I’m not a fan of on the shelf pickles that are made with so much vinegar that it turns your face sour every time you take a bite. But I am a fan of those cold Claussen pickles (closely matching half-sour pickle recipes)) that give you just enough sour and a snap to enjoy them with every bite.
I can open a jar and put on the island for the family to munch on while I’m cooking and the entire jar will be gone by the time dinner is served. We LOVE cold pickles.
Finding a recipe to mock that Claussen recipe has been very trying, though. Most recipes refer to using vinegar, which I’ve come to realize is not the flavor I’m looking for in a good snacking pickle.
On the back of the Claussen jar it does list vinegar as an ingredient, but I had a sneaking suspicion that the amount of vinegar used was very, very low. I also feel that Claussen pickles aren’t cooked, which is what helps them keep their crunch and why they have to stay refrigerated. So, after a few years of trial and error with different pickle recipes, I discovered half-sours.
What are Half-Sour Pickles?
Have you ever eaten at Ted’s Montana Grill and tasted their yummy pre-meal pickle appetizers? They are a very close comparison to Claussen pickles, but are half-sours.
Half-sours are made without vinegar, and get their sour from mustard seeds, dill, and sea salt. When all of the ingredients are mixed together, you let them sit in the refrigerator for a week and they’re done.
This method leaves the pickles crisp, bright green, and more cucumber-y tasting than the full-sour pickles most people are used to tasting.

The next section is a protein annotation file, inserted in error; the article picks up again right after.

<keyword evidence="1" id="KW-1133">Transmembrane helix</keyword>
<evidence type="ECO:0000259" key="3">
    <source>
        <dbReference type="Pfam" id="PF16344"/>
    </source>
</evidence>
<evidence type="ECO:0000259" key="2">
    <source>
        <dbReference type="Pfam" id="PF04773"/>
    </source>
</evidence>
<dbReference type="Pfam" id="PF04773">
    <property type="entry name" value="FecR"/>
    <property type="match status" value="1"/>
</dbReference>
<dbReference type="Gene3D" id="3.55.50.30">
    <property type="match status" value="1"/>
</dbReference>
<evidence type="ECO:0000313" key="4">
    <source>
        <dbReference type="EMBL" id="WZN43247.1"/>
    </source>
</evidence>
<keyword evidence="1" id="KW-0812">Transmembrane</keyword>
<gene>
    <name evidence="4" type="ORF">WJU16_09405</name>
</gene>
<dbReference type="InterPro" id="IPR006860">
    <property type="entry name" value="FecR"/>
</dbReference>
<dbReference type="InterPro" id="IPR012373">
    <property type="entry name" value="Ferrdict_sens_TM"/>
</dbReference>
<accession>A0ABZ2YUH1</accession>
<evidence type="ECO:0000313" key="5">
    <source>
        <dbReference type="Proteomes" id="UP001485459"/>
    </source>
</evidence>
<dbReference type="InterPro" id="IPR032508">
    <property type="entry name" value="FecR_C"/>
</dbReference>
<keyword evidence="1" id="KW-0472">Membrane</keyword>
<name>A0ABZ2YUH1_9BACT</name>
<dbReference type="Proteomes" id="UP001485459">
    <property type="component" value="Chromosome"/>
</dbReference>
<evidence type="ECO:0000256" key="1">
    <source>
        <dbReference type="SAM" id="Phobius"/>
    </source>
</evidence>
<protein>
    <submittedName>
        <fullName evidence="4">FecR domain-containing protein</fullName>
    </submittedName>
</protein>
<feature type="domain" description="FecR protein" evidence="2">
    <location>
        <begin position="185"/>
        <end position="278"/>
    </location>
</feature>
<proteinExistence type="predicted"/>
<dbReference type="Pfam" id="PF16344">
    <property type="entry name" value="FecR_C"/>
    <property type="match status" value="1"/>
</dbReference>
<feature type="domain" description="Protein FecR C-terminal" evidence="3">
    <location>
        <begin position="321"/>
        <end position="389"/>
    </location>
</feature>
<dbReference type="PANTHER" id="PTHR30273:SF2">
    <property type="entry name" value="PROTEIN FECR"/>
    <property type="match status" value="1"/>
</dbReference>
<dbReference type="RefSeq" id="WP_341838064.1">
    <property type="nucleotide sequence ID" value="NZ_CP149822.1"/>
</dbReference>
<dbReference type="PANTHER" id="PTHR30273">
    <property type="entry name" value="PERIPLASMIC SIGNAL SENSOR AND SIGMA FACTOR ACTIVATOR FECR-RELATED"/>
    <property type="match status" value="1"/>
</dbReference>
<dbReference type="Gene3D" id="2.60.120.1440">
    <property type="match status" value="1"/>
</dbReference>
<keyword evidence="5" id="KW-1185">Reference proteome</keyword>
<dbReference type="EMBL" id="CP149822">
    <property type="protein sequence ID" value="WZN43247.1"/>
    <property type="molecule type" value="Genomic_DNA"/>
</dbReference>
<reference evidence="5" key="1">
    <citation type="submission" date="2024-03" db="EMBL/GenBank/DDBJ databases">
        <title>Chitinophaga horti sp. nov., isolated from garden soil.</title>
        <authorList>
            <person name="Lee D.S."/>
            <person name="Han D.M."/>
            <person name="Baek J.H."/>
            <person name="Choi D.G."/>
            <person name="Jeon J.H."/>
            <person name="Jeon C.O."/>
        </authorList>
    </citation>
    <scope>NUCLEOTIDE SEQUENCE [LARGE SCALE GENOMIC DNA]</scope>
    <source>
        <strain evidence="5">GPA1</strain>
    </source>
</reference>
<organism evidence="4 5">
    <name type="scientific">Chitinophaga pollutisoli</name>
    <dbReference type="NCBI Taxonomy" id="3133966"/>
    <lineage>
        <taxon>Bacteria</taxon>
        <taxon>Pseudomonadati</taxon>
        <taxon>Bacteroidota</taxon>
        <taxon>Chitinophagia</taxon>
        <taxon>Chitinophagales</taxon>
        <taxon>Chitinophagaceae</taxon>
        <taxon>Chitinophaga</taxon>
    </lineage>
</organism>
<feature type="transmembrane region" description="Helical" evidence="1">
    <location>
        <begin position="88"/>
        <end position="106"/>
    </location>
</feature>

Half-Sour Pickle Recipe Tips
This recipe is so easy to pull together even your kiddos will enjoy making them. It involves no cooking and comes together quickly.
If you like adding spice, feel free to throw in some fresh, bright red hot peppers to add heat and color. The peppers will also get pickled and be tasty to munch on along with your pickles.
Watch the amount of garlic you use. I use garlic in almost every recipe I cook, but with this recipe (even on my plants in the garden to ward off bugs) the cucumbers really take on a strong garlic flavor if you use too much.
One time I didn’t have all of the spices on hand, but I did have a bag of pickling spice that I use to make corned beef brisket and it was a great substitution.
Use a jar with a tight fitting lid so you can turn the jar every couple of days to mix the ingredients up without worrying about liquid spilling out.
The jar can be a big gallon sized jar or multiple pint sized jars. I prefer multiple pint sized jars because I can fit them better in my refrigerator.
Cut them any way you want – spears or chips – or don’t, and leave them whole.
These homemade pickles keep well in the fridge for about six months, as long as they remain submerged in the brine.
Lay these out on the counter in a bowl for hungry snackers to munch on… it helps curb that “is dinner done yet” question.